I visited Morocco last year seeking more of my continent. In the process, I came across women riding motorbikes in Marrakech. I took out my camera and started pushing buttons. I have decided to share some of those photographs with New Yorkers in the form of a quasi-photo exhibit. Below is an excerpt from the exposition:

In contrast to New York, where women are some of the biggest advocates of the “motorbike riders are the best organ donors” campaign, it was truly refreshing to see women being some of the biggest fans of motorbikes in Marrakech. The only other cities that come to mind that have similar culture close to what was being witnessed in Marrakech are Bamako and Ouagadougou in West Africa. Public policy and ease of transportation seemed to dictate the utilization of motorbikes by women in these cities also. However, even these cities cannot match the number, diversity and “normality” of the “Marrakech motorbike maidens”.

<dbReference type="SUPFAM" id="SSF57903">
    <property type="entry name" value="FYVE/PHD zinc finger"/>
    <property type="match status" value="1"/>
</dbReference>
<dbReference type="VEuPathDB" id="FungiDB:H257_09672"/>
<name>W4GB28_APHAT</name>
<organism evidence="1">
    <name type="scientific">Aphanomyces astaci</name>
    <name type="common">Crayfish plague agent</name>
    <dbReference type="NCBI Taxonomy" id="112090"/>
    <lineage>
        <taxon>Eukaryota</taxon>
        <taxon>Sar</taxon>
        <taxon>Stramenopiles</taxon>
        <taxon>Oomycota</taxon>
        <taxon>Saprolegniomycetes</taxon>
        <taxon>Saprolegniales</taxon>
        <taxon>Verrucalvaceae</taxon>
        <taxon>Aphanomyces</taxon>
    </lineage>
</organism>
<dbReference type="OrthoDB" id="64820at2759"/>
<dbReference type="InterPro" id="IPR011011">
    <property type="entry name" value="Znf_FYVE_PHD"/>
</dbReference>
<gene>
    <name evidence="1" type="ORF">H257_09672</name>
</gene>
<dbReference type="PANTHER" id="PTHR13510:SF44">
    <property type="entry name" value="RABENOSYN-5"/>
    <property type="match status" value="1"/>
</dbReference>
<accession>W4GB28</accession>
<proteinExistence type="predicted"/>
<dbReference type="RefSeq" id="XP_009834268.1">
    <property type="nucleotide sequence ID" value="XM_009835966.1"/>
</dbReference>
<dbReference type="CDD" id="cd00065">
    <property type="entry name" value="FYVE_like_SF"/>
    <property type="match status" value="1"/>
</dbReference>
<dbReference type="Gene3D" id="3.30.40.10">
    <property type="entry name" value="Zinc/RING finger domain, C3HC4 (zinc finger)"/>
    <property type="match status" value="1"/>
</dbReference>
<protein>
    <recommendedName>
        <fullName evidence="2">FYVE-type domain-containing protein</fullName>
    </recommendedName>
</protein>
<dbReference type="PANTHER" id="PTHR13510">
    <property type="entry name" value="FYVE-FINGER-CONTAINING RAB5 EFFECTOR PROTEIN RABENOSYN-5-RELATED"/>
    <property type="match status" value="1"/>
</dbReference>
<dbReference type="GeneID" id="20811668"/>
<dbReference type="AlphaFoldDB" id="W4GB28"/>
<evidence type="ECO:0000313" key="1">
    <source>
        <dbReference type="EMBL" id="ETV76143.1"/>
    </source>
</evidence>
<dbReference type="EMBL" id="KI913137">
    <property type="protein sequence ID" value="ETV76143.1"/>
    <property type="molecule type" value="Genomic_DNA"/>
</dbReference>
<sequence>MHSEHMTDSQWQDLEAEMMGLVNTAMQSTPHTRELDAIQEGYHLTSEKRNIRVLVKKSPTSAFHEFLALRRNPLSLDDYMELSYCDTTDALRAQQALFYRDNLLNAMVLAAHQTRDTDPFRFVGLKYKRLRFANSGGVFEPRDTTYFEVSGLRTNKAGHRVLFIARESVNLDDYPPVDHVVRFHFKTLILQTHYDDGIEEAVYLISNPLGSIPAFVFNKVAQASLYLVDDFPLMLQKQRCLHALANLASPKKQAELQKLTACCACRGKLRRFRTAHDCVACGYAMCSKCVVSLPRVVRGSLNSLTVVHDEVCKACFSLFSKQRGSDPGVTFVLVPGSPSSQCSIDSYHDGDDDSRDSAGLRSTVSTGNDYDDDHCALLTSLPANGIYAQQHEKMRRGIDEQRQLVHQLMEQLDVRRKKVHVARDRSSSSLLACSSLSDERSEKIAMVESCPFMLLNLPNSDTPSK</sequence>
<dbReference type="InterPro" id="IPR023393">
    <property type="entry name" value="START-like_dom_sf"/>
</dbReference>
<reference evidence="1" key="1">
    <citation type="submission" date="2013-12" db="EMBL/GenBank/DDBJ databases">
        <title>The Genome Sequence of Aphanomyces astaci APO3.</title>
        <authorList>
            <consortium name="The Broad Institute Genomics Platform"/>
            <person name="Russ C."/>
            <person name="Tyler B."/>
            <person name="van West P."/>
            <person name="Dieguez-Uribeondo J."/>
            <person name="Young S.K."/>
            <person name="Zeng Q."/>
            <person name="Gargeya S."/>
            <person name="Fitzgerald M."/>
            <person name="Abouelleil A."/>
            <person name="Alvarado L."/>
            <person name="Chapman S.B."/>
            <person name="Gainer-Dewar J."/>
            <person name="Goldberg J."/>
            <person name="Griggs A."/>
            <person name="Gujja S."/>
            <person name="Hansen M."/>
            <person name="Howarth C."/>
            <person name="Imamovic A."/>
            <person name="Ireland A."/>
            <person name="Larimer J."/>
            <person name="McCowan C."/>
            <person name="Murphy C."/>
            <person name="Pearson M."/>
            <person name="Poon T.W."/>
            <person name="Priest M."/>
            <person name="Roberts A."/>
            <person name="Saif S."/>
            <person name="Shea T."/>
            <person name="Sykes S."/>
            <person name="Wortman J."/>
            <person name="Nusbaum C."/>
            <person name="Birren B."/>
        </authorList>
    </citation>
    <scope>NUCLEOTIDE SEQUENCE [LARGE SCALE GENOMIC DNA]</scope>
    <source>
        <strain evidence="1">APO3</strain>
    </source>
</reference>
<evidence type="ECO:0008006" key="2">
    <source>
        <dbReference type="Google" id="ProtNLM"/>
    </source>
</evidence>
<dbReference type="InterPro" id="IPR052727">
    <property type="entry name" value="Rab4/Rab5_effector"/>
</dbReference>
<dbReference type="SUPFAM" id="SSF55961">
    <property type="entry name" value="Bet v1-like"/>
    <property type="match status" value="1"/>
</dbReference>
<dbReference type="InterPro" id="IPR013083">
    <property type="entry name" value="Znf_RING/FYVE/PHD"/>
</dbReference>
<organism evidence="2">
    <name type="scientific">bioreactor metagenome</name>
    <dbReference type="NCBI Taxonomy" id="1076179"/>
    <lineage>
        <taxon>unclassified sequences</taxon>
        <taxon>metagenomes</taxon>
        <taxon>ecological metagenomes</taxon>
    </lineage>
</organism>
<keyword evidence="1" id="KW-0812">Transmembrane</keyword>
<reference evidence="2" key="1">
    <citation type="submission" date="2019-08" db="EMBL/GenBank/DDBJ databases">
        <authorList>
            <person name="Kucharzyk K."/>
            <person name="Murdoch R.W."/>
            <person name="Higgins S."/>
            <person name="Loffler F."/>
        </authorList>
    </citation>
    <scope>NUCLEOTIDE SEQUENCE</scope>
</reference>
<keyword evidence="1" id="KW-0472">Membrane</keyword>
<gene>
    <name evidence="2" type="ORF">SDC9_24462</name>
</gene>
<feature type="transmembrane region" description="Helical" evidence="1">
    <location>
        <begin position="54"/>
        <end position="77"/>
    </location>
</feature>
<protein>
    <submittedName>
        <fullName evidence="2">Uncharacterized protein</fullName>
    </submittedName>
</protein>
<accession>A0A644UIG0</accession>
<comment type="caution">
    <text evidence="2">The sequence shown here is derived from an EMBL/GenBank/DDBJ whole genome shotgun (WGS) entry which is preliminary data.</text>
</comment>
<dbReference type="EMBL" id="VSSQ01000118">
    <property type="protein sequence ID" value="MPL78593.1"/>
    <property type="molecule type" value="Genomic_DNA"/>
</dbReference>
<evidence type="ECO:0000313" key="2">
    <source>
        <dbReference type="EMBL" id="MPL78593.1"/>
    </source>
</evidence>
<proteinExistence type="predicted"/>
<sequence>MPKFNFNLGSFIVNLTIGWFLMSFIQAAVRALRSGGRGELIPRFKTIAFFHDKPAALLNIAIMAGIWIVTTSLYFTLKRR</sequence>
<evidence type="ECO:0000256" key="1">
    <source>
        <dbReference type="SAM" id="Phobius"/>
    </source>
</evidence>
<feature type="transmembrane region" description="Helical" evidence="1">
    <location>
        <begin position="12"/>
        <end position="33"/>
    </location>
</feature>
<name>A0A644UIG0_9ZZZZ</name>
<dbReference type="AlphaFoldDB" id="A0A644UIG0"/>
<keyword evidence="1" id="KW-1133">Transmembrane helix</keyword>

The Venue: Lenox Coffee, 60 West 129th Street, New York, NY 10027 (646 833 7839).

Dates: 18 July – 31 August, 2013

Further Reading

Music is the weapon

During Christmas 1980, Hugh Masekela and Miriam Makeba performed at a concert in Lesotho that deeply challenged and disturbed South Africa’s apartheid regime. The record of that concert is being reissued.

Carceral colonialism

On the United Kingdom’s attempts to finance the construction of large-scale prison facilities in former colonies, to where it wants to deport undocumented migrants.

Fanon’s mission

The works of Frantz Fanon can be read as architectural renderings of rights, futures, and generations toward a “very different Afro-futurism.”

History time

The historical novel is in vogue across the continent, challenging how we conceive of the nation, and how we write its histories.